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The Mental Toll of Inconsistent Women's Sizing

by Emily Fletcher

Buying clothes as a woman is frustrating. One week you’re sliding into a size 8 in Primark, the next week a 12 in Zara, 16 in H&M, and a 10 in New Look. 

This leaves many to wonder why can't womens sizing be as straightforward as men's sizes, measured in inches or centimetres for accuracy? 



The current women's sizing system, represented by numbers or sometimes even simply Small or Large, is baffling and can lead to feelings of confusion and demoralisation - especially considering that 91% of women in the UK experience stress related to their body image.


It’s key not only to understand the inconsistency in women's sizing, but also to consider how much of an effect this has women’s mental health. 


Why are women’s clothes so inconsistent in size?


Unfortunately, clothing retailers have 100% free rein to decide how they size their clothes.  


There is no standardisation of UK sizing outside of retailers aligning their practices, and therefore variation will occur. So, what one company's size 6 is, can be another company's size 10. 


For example, Topshop has a size 8 waist measurement of 64.2cm, compared with Next which has 67.5cm. For size 12, ASOS has 98.5cm hips, whereas H&M has 100cm. Size 16 was available in a 99cm bust at Next, but 103cm at ASOS. 


Considering this, it's no wonder that a third of women return their purchases due to sizing issues!


Where did women's sizes come from?


In 1958, a sizing system ranging from 8 to 42 was introduced, using unpredictable numbers based on bust size. It also included a letter for height and indicators for hip measurements ('full' for increase, 'slender' for decrease). However, this system was incredibly unpopular and was modified in 1970 to align with ever changing consumer preferences and body shapes.


During the 1970s and 1980s, a universal sizing system emerged. This data was derived from a very small sample of women, so it is unreliable to still rely on decades-old data. Clothing companies started using smaller numbers like 2, 0, and eventually even 00, downgrading size labels. For example, a waist measurement that was previously considered a size 12 was labelled as an 8. This was known as vanity sizing.


What is vanity sizing?


Vanity sizing is a practice where clothing sizes are made smaller on the label to entice customers into purchasing the product. It essentially capitalises on people's desire to match smaller sizes, playing on body image ideals.


This is confirmed in a recent study, where it’s proven that smaller size labels increase the self esteem of customers. Conversely, larger size labels (for the same actual size clothing) reduced the self-esteem of the customers and, more importantly for brands.


This approach is what turned sizing into a marketing strategy, rather than just a means of indicating fit.


The impact of sizing inconsistencies on women's mental health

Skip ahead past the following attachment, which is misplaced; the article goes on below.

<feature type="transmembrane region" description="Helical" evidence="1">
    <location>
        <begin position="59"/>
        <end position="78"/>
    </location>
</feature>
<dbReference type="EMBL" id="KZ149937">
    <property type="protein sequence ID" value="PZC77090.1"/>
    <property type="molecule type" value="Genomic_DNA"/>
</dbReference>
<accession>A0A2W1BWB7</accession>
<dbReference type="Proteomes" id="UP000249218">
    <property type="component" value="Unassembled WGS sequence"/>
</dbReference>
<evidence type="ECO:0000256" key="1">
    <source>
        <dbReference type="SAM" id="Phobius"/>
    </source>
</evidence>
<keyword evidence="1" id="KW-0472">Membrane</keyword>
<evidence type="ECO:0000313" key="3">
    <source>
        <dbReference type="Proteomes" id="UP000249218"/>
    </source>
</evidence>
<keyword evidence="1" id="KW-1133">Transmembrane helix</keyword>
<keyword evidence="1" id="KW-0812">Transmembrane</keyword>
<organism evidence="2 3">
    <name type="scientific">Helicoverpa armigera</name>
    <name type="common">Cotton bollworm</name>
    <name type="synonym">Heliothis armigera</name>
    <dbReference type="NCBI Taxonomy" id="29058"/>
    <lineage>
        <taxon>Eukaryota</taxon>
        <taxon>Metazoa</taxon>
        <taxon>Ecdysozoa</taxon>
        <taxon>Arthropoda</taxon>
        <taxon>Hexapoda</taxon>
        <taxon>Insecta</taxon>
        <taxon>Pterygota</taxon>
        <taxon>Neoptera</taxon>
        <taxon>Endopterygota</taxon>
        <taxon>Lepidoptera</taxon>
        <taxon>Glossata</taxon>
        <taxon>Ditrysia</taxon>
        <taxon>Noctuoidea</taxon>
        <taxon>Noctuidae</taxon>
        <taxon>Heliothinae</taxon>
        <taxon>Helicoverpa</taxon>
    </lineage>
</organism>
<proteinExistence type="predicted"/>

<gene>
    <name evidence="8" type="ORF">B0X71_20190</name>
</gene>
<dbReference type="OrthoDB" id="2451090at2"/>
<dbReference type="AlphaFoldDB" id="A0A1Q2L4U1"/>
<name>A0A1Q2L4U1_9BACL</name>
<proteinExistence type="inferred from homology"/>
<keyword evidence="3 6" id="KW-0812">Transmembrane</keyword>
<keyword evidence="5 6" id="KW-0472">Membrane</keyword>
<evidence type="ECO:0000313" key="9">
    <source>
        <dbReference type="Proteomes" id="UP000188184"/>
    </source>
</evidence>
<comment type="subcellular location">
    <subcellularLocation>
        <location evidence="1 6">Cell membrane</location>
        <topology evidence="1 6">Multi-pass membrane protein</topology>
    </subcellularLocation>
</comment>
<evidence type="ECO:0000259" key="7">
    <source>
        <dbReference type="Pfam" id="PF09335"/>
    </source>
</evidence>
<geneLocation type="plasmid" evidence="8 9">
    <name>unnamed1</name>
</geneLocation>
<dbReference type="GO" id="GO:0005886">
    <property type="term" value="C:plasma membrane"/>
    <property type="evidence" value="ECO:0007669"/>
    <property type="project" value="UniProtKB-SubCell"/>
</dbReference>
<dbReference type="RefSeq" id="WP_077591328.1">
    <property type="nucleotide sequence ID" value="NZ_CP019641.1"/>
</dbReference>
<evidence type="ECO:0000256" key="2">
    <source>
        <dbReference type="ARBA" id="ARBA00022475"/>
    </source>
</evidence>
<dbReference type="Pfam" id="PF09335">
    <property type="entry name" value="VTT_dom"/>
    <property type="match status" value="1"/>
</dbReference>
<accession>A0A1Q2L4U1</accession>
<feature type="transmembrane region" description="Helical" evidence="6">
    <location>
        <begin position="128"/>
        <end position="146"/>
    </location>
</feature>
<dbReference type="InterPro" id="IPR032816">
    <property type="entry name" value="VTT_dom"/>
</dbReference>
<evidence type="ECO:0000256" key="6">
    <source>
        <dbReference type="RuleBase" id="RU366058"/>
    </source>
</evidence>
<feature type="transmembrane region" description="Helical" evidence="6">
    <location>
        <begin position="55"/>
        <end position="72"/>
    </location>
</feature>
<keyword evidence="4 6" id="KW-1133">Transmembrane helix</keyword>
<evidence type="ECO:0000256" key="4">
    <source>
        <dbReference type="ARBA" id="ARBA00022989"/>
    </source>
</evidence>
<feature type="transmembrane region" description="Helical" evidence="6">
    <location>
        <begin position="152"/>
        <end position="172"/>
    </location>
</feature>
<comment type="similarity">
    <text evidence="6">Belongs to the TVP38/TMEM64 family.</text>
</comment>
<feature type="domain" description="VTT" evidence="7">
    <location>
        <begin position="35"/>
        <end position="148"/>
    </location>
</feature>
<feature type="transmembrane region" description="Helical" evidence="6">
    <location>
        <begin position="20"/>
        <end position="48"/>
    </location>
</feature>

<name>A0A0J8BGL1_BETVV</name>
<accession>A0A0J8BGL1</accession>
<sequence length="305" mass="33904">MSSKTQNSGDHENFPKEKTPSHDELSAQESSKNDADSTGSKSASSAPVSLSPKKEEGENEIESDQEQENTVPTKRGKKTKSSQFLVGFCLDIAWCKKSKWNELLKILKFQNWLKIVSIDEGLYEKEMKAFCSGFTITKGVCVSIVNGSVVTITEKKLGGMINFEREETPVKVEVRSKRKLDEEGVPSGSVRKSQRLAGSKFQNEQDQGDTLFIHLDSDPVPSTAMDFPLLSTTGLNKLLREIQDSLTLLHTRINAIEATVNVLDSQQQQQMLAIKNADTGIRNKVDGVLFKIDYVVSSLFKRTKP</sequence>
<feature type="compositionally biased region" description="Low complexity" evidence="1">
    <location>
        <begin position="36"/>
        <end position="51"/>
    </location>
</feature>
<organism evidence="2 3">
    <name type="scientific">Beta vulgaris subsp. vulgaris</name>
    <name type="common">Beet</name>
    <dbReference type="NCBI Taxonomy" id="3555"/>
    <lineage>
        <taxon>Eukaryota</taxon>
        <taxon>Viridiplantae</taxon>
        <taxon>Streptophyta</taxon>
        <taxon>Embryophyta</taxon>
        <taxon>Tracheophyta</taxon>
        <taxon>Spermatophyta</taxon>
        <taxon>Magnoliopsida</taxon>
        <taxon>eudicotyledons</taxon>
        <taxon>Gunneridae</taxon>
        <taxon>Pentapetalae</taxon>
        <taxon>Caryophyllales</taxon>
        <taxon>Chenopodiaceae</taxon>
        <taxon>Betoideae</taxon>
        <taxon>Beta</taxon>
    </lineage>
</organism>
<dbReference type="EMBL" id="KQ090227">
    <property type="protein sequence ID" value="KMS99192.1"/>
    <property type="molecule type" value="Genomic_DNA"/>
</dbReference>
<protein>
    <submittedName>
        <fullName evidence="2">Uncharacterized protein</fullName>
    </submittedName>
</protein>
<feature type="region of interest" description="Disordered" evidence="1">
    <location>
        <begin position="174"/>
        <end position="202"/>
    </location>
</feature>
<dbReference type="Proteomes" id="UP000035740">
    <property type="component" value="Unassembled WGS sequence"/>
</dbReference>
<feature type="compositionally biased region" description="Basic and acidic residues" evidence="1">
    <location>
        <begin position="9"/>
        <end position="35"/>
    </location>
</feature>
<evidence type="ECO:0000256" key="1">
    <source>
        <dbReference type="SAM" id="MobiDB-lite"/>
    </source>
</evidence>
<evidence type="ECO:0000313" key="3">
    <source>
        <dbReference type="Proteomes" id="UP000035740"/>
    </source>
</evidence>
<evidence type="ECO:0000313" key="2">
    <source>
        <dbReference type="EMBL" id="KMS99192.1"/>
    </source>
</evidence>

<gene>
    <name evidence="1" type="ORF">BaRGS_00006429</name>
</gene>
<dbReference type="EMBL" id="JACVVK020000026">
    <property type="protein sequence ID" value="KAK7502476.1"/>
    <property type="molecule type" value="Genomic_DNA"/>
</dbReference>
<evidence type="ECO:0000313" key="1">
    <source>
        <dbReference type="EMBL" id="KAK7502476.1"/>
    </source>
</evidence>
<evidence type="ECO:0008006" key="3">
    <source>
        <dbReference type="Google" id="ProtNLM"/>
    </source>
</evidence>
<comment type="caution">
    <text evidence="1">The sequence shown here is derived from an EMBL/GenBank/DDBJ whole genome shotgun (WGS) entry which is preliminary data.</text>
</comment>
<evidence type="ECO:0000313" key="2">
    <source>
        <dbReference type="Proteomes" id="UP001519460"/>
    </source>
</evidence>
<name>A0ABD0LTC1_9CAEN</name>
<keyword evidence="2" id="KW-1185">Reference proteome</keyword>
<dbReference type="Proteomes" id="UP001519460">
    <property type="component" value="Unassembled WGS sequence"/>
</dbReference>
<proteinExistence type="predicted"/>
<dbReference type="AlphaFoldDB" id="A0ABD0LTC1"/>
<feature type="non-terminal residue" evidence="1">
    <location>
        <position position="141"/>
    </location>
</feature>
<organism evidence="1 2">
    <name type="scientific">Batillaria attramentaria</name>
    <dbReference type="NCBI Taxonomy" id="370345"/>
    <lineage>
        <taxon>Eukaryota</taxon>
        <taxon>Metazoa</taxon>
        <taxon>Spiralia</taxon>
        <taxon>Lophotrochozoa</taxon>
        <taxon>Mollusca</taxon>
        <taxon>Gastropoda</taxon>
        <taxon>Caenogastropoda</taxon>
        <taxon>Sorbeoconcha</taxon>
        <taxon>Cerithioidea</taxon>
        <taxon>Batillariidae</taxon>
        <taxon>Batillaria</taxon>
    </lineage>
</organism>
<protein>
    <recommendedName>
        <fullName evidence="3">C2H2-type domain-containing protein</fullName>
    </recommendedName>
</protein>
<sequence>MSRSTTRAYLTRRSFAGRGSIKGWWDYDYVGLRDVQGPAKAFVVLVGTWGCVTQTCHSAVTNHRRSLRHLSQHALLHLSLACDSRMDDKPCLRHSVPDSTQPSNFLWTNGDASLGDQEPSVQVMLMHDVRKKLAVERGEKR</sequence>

Sizing inconsistencies in the fashion industry exert a profound impact on women's mental health. Unfortunately, diet culture has ingrained into us the idea that numbers mean everything. Believing you are a certain size and then not fitting into that size can severely impact your self-esteem and result in lasting emotional distress, despite the fact that the true problem lies in the garment's manufacturing process.


Additionally, sizing inconsistencies can lead to more than just dissatisfaction; they can trigger mental health issues. Constant struggles with ill-fitting clothes create chronic stress, potentially worsening or causing conditions like anxiety or eating disorders, and in extreme cases, suicidal thoughts. A significant 13% of adults have experienced suicidal thoughts due to body image concerns. This emphasises the urgent need for changes in the fashion industry.


Women’s counsellor, Georgina Sturmer, commented, “Do you know what size you are? Me neither. It’s laughable to notice the discrepancies in sizing between different brands and products.  But it’s not a laughing matter.  


For many of us, fitting into an item of clothing can be a deeply personal matter.  It links with how we see ourselves, our confidence and self-esteem. So when sizing varies, it catches us off guard.  It shakes our sense of what we think we look like, and how we identify ourselves.  It can also feel like a judgement on our bodies.  


If a brand is notorious for making us squeeze to fit, then it feels like an affront to body positivity.  Maybe we’ll laugh it off.  Or maybe it will feel like a criticism, as if we are not good enough.”


How To Deal With Sizing Inconsistencies


Admittedly, this advice is easier said than done, but it remains crucial: concentrate on how a garment looks and how it makes you feel. Your confidence in the item should be the deciding factor in your purchase, not the number on the label. As proven in the earlier text, sizing standards were established decades ago based on a limited sample of women, and they vary significantly from one store to another. A number does not define your worth. 


Edited by Emily Duff

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